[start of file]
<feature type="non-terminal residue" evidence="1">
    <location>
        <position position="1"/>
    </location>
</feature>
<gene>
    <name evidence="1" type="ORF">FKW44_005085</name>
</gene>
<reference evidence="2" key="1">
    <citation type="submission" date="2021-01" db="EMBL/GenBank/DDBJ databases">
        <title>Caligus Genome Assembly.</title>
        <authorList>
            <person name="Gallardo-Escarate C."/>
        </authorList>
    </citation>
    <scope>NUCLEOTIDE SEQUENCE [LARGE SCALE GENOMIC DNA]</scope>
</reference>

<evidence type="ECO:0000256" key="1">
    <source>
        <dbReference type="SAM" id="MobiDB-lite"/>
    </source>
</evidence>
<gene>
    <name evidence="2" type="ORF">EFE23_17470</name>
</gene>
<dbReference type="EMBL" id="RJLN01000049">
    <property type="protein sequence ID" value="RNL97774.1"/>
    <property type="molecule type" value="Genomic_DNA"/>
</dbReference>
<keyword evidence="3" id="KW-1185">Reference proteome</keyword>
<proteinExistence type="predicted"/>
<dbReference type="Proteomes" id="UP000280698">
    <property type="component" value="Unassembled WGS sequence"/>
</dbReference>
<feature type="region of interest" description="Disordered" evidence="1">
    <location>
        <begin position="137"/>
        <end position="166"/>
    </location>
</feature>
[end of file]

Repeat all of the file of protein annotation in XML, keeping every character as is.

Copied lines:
<feature type="non-terminal residue" evidence="1">
    <location>
        <position position="1"/>
    </location>
</feature>
<gene>
    <name evidence="1" type="ORF">FKW44_005085</name>
</gene>
<reference evidence="2" key="1">
    <citation type="submission" date="2021-01" db="EMBL/GenBank/DDBJ databases">
        <title>Caligus Genome Assembly.</title>
        <authorList>
            <person name="Gallardo-Escarate C."/>
        </authorList>
    </citation>
    <scope>NUCLEOTIDE SEQUENCE [LARGE SCALE GENOMIC DNA]</scope>
</reference>

<evidence type="ECO:0000256" key="1">
    <source>
        <dbReference type="SAM" id="MobiDB-lite"/>
    </source>
</evidence>
<gene>
    <name evidence="2" type="ORF">EFE23_17470</name>
</gene>
<dbReference type="EMBL" id="RJLN01000049">
    <property type="protein sequence ID" value="RNL97774.1"/>
    <property type="molecule type" value="Genomic_DNA"/>
</dbReference>
<keyword evidence="3" id="KW-1185">Reference proteome</keyword>
<proteinExistence type="predicted"/>
<dbReference type="Proteomes" id="UP000280698">
    <property type="component" value="Unassembled WGS sequence"/>
</dbReference>
<feature type="region of interest" description="Disordered" evidence="1">
    <location>
        <begin position="137"/>
        <end position="166"/>
    </location>
</feature>